• Manage who has access to a library, a folder within a library, or an individual file within a library.
  • Track the activity on a file, including the last modification.
  • Set up alerts to track changes to a document.
  • Create a custom view of a document library.
  • Share files or folders with others using links instead of email attachments.
  • Build different libraries for different types of content.


Naming and Storing Your Project Documentation

Before you start adding documents to your SharePoint project site, it’s important to agree on a standardized approach with your team.

Firstly, you should decide on a naming convention as this will make it easier to search for files.

In this article, I’m using the example of a website redesign project and have included the area of work in the name of each file. For example, planning documents will include ‘plan’ in the title; the same applies to ‘content’, ‘design’ and so on.

  • Plan_Project Charter
  • Content_New Homepage Copy
  • Design_Brief for Forms.


If our designer wants to find a document, all they need to do is search ‘design’ in the document library.

Next, to eliminate mistakes arising from multiple versions of the same file, only one copy of each file will exist in the project site.

Ask your team to download and work on the relevant file stored in the site instead of creating multiple versions of the same document with different dates or notes added to the title.


  • Content_New Homepage Copy_211118
  • Content_New Homepage Copy_Final
  • Content_New Homepage Copy_Final Final


Correct: Content_New Homepage Copy.


To ensure edits to your document are synced to the library, download the document using Microsoft Edge. Otherwise, you’ll end up with ‘read-only’ copies of the file you will need to save locally and re-upload to the site.

Finally, it’s best to avoid adding folders to your document library. Everyone has their own way of managing their files and folder on their local machine. Imagine how confusing your document library would be if the team re-created their own approach in the project site!

The search and metadata capabilities in SharePoint eliminate the need for folders.

Now that you know why project documentation is key and how to standardize your documents, it’s time to create your document library in SharePoint.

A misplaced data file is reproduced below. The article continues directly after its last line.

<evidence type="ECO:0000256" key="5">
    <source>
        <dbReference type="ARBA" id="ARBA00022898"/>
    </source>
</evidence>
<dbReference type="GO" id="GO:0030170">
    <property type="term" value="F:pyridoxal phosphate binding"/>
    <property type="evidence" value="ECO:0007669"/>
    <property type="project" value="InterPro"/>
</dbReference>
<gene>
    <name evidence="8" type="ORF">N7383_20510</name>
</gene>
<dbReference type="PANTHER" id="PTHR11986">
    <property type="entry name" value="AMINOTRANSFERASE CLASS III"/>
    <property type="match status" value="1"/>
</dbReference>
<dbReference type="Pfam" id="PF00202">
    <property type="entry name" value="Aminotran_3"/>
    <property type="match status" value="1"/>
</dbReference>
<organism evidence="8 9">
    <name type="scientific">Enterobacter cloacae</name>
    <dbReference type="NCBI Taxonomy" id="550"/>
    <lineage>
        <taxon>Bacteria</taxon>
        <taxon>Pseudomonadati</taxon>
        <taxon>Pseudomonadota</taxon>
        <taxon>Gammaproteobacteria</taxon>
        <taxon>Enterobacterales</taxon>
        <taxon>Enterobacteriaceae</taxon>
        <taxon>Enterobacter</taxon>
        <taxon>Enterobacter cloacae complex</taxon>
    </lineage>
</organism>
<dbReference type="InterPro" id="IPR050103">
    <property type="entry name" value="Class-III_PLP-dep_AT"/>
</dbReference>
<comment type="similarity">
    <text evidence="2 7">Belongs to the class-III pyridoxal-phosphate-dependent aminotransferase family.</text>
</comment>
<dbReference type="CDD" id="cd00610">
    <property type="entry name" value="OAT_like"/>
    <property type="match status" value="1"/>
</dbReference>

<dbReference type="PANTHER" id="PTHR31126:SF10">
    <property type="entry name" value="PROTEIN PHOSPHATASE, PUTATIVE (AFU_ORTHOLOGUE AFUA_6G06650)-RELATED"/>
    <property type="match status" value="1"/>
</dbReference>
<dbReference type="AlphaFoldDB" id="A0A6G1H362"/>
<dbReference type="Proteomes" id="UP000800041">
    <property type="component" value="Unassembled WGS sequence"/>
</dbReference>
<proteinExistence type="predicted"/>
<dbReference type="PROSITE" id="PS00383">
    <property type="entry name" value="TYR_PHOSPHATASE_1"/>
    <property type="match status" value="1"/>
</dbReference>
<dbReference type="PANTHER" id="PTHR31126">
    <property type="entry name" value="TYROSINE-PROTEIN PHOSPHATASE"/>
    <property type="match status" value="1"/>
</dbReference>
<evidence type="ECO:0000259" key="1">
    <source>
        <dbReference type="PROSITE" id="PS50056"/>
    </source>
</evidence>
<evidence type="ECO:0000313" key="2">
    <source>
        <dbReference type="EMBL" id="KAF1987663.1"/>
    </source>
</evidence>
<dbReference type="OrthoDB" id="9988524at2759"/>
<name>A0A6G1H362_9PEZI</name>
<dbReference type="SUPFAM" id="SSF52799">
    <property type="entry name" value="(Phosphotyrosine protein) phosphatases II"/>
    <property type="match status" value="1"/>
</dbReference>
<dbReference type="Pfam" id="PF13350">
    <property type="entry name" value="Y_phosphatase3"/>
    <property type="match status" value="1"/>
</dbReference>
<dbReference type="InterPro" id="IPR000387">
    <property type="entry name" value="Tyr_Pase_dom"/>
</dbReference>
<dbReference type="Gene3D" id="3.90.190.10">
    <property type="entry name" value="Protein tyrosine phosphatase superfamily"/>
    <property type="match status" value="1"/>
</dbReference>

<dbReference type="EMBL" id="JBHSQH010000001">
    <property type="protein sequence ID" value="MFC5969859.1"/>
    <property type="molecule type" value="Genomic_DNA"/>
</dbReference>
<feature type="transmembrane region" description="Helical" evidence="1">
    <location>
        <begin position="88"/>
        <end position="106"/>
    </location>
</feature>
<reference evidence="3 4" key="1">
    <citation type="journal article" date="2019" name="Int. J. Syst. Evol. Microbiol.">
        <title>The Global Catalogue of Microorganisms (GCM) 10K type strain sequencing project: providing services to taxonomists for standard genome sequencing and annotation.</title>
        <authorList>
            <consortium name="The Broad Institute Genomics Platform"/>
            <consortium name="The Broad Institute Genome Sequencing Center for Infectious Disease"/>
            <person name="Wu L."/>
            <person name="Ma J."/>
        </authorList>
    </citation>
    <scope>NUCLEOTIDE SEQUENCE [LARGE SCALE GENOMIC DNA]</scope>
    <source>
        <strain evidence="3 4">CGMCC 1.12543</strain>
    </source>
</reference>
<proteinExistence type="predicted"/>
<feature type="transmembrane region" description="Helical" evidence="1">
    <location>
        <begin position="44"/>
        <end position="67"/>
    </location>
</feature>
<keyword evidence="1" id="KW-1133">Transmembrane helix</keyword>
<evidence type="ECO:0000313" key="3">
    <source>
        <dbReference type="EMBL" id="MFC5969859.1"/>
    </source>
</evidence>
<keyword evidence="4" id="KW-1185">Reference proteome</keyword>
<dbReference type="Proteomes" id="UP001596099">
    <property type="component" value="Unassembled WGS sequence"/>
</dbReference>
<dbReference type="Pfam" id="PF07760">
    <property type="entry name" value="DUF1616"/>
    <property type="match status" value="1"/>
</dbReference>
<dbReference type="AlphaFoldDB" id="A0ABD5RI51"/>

How to Manage Project Documentation with a SharePoint Template

1. Add Documents to the SharePoint Library

Once you have downloaded and installed the Free Template, launch your project site.

Using the third tile highlighted below, add documents to the document library.



Simply click ‘new document’ to upload the relevant file.


Continue to add documents as needed throughout the project.  Simply click ‘Documents’ under ‘Initiate and Plan’ in the quick launch menu.

Free Template Document Library



2. Searching Project Documents in SharePoint

To search for a document, just click in the search box in the top right-hand corner of your site or document library.


3. Tracking Project Documents in SharePoint

You can add an email alert to any file in your SharePoint document library.  Imagine the content for the homepage of your new website is finalized and approved. You want to make sure no one changes this content as it forms the basis of design.

First, select the relevant document and click ‘files’ from the editing menu at the top of the project site.

Next, choose ‘Alert Me’ and click on ‘set alert on this document’.


Fill in the various fields on the form and chose when you wish to receive a notification. Press save.


*You will need to be a site collection administrator to implement the steps in this article. The Free Template is used to create and manage individual project sites.

You can create as many sites as you wish with the template; however, the template does not support cross-project reporting. Learn more about the full BrightWork PPM Solution for SharePoint On-Premises here.

Image credit 

Grace Windsor